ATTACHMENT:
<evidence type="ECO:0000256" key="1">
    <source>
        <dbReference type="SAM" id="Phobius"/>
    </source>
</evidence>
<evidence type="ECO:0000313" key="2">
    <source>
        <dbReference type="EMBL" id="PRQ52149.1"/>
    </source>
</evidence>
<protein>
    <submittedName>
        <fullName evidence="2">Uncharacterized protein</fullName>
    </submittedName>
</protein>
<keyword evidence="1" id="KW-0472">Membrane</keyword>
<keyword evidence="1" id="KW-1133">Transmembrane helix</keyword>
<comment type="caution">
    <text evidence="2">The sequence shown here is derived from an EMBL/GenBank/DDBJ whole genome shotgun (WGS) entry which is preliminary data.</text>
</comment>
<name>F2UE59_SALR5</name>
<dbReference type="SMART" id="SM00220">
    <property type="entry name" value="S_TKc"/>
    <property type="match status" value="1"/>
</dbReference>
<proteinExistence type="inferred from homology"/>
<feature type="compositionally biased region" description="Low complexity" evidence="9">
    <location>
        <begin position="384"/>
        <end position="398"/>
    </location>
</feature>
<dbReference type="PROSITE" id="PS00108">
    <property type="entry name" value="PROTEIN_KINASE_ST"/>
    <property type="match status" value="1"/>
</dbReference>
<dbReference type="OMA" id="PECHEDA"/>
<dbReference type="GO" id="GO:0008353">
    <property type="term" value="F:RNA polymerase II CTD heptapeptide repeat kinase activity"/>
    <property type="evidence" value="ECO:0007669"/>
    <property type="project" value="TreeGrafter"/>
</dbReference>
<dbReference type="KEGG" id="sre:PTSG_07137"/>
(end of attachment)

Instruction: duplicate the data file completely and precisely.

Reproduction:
<evidence type="ECO:0000256" key="1">
    <source>
        <dbReference type="SAM" id="Phobius"/>
    </source>
</evidence>
<evidence type="ECO:0000313" key="2">
    <source>
        <dbReference type="EMBL" id="PRQ52149.1"/>
    </source>
</evidence>
<protein>
    <submittedName>
        <fullName evidence="2">Uncharacterized protein</fullName>
    </submittedName>
</protein>
<keyword evidence="1" id="KW-0472">Membrane</keyword>
<keyword evidence="1" id="KW-1133">Transmembrane helix</keyword>
<comment type="caution">
    <text evidence="2">The sequence shown here is derived from an EMBL/GenBank/DDBJ whole genome shotgun (WGS) entry which is preliminary data.</text>
</comment>
<name>F2UE59_SALR5</name>
<dbReference type="SMART" id="SM00220">
    <property type="entry name" value="S_TKc"/>
    <property type="match status" value="1"/>
</dbReference>
<proteinExistence type="inferred from homology"/>
<feature type="compositionally biased region" description="Low complexity" evidence="9">
    <location>
        <begin position="384"/>
        <end position="398"/>
    </location>
</feature>
<dbReference type="PROSITE" id="PS00108">
    <property type="entry name" value="PROTEIN_KINASE_ST"/>
    <property type="match status" value="1"/>
</dbReference>
<dbReference type="OMA" id="PECHEDA"/>
<dbReference type="GO" id="GO:0008353">
    <property type="term" value="F:RNA polymerase II CTD heptapeptide repeat kinase activity"/>
    <property type="evidence" value="ECO:0007669"/>
    <property type="project" value="TreeGrafter"/>
</dbReference>
<dbReference type="KEGG" id="sre:PTSG_07137"/>